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2 Mahoning school superintendents to retire-rehire in new year

Published: Sun, December 30, 2012 @ 12:07 a.m.

By Ashley Luthern



Two Mahoning County superintendents will retire, and be rehired, in the new year.

Springfield Superintendent Debra Mettee retires Monday and will return to her post in January after winter break. West Branch Superintendent Scott Weingart is expected to retire March 1 and be rehired March 2.

Both said recent changes to the State Teachers Retirement System of Ohio factored into the decision.

Mettee has been with the district 16 years, and her most recent contract does not end until Sept. 1, 2015.

Mettee will be rehired to fill the remainder of her contract, but will take a $30,000 pay cut each year. Her salary was $102,000 annually this year and drops to $72,000 next school year.

“This will save the district more than $100,000 and will allow for continuity of leadership,” Mettee said.

Mettee also serves as legal counsel for the district but is not paid anything additional for that post.

“It is a cost savings. Our staff is going on zero percent increase. It will be a zero [step and wage increase] for everyone. ... This is another way to save money without changing anything else,” she said.

Weingart will be rehired as superintendent for a new, 21/2-year contract.

Weingart will take a 10-percent pay cut reducing his annual pay from $96,000 to $86,400, which could save the district $24,000.

The decisions come after changes to the STRS system that include a provision that if members retire after July 1 next year, they have to wait five years before receiving a 2 percent cost-of-living adjustment annually.

If members retire before July 1, they will not receive a cost-of-living adjustment for one year, but will then receive the 2 percent adjustments after that.

“If it weren’t for that, I probably wouldn’t have entertained this idea,” Weingart said.

He added that he believes many school employees will retire, without asking to be rehired, before July 1, because of the changes.

Weingart described retire-rehire as a “tool” to have a “good, seasoned employee at a reduced rate.”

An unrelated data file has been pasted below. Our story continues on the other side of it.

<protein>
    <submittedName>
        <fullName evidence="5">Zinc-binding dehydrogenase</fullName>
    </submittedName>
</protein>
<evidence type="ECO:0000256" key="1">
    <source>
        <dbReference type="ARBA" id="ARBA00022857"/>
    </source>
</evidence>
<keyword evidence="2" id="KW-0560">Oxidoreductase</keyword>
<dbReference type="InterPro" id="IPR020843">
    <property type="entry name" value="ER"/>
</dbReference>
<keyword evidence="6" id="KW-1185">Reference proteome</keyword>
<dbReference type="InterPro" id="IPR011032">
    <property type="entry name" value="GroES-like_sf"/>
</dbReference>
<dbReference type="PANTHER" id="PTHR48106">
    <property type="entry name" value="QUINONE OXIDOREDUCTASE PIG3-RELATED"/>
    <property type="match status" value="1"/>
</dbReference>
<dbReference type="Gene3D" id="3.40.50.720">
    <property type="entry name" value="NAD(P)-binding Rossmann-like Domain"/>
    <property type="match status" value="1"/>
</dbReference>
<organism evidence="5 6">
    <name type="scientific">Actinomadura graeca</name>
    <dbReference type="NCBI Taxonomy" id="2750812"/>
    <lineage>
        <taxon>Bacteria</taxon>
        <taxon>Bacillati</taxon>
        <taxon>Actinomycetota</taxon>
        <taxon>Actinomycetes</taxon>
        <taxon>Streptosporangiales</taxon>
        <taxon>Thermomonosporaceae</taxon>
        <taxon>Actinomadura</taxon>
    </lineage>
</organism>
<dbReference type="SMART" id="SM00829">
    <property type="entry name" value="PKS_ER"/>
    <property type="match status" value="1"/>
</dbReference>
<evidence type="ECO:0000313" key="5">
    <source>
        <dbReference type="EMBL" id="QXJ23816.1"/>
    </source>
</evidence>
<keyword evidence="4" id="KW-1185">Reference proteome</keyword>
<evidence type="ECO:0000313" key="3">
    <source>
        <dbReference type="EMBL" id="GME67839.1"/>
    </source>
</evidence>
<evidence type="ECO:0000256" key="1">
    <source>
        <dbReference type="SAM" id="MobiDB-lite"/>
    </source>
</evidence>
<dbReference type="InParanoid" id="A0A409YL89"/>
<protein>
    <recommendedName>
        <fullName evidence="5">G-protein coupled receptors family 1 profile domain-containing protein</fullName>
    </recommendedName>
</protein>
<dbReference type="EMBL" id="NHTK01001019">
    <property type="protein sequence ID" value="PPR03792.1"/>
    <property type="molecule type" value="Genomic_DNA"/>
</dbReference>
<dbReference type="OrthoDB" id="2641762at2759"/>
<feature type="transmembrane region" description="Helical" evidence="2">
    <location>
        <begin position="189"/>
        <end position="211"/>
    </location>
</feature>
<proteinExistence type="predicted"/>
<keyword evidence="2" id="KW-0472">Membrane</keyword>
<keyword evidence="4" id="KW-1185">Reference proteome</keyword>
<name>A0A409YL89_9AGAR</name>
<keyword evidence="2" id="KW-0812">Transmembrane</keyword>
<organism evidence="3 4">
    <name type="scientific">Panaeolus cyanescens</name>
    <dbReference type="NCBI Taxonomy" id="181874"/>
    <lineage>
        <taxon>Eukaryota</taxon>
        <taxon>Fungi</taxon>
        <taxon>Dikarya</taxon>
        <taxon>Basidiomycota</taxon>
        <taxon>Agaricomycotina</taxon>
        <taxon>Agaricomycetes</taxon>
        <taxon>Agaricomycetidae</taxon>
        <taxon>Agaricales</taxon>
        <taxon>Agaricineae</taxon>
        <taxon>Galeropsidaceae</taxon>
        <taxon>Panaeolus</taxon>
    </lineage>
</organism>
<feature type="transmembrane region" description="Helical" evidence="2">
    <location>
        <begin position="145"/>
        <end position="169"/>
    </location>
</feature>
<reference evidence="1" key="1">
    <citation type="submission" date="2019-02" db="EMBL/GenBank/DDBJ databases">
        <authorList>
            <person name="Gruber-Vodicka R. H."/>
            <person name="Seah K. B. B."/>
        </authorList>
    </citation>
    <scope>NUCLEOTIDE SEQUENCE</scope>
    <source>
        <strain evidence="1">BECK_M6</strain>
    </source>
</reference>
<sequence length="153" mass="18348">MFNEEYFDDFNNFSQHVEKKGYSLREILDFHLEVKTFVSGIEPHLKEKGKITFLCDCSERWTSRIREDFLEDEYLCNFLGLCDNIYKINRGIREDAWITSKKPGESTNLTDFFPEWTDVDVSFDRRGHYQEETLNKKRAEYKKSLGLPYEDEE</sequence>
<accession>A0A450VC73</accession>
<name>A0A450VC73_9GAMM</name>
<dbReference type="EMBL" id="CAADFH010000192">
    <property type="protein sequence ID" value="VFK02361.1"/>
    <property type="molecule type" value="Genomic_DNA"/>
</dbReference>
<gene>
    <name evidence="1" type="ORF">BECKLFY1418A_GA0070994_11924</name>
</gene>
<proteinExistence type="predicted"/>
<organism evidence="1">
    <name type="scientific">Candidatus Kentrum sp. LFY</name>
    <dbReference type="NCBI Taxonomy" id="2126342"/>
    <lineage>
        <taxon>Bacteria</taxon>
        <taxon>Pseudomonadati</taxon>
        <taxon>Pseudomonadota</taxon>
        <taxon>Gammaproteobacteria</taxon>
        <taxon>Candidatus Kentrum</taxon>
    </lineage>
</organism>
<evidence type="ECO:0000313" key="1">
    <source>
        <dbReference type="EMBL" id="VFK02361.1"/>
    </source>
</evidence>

Members of STRS who retire-rehire can draw on retirement and the reduced salary, what has been referred to as “double-dipping” by critics of the policy.

Mettee said there is an “unnecessary stigma” of retire-rehire.

“Occasionally you hear people talk of getting rid of retire-rehire. State lawmakers did pension reform, and if they wanted to get rid of it, they would have. They do see the benefit of having that option,” she added.


1glbtactivist(321 comments)posted 3 years, 6 months ago

Greedy jerks. The retirement system is struggling to have enough money to pay the legitimate retirees and these greedy, high paid, clowns take retirement money out of the system while still working at exactly the same jobs they lied and said they were retiring from. Lets work to get them fired.

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2repeaters(314 comments)posted 3 years, 6 months ago

I assume they are not going to take their perks(unpaid sick days, vacation time, etc.) at this time;just let them accumulate. So how do young people get hired and new blood in supervision? Change the composition of the school boards and get rid of 'teacher-friendly' members. Ask the boards what they 'really' did with their federal stimulus money(lot of it was used for raises)? Remember, your school is teaching to a test, so if your 'excellent'; your excellent at teaching to a test. If you let these boards steamroll all over you, then the shame is on you; the taxpayer/voter. And lastly, if you voted against SB5/issue2, then stories like this is what you supported.

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3redeye1(5662 comments)posted 3 years, 6 months ago

All these two school districts are getting is the SAME OLD , SAME OLD , with the rehiring of these two. It's shame that they didn't bring fresh new minds with better ideas to operate their school districts.

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4ThatGirl(17 comments)posted 3 years, 6 months ago

If this bothers you, don't blame the individuals, blame the system. Ohio's State Teachers Retirement System allows for these situations. If I were one of these superintendents, I would do the same thing.

By the way, let's not overlook the fact that $100k per year is not a huge salary for the duties that this job entails. These folks could have gotten a job in the private sector making far more money, but they chose to work in public school systems for less pay, just as teachers do.

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